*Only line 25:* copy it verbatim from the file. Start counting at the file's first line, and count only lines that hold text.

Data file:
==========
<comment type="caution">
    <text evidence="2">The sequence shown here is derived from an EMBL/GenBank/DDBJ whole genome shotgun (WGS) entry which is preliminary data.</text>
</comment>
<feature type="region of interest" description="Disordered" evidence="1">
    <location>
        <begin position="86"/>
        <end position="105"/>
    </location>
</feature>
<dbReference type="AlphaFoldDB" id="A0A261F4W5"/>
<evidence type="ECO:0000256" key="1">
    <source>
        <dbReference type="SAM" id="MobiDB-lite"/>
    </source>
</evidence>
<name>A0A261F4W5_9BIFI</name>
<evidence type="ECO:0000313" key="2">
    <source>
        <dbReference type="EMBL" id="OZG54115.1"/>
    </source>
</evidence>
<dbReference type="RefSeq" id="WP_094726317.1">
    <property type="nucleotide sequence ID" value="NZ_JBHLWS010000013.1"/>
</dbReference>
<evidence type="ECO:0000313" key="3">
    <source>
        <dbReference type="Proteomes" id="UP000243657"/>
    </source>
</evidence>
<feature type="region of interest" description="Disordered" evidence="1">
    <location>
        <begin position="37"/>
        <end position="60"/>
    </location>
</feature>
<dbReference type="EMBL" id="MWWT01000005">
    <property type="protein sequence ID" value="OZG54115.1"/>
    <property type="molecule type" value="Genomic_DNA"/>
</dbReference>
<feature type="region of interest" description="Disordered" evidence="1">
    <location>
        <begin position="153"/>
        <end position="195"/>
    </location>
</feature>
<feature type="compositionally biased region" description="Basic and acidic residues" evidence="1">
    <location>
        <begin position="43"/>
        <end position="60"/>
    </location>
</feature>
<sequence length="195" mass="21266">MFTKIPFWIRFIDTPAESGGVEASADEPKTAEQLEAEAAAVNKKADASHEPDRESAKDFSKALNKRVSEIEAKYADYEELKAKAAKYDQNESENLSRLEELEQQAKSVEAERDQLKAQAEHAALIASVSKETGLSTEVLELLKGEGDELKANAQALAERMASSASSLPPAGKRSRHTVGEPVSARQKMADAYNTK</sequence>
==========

<evidence type="ECO:0000313" key="3">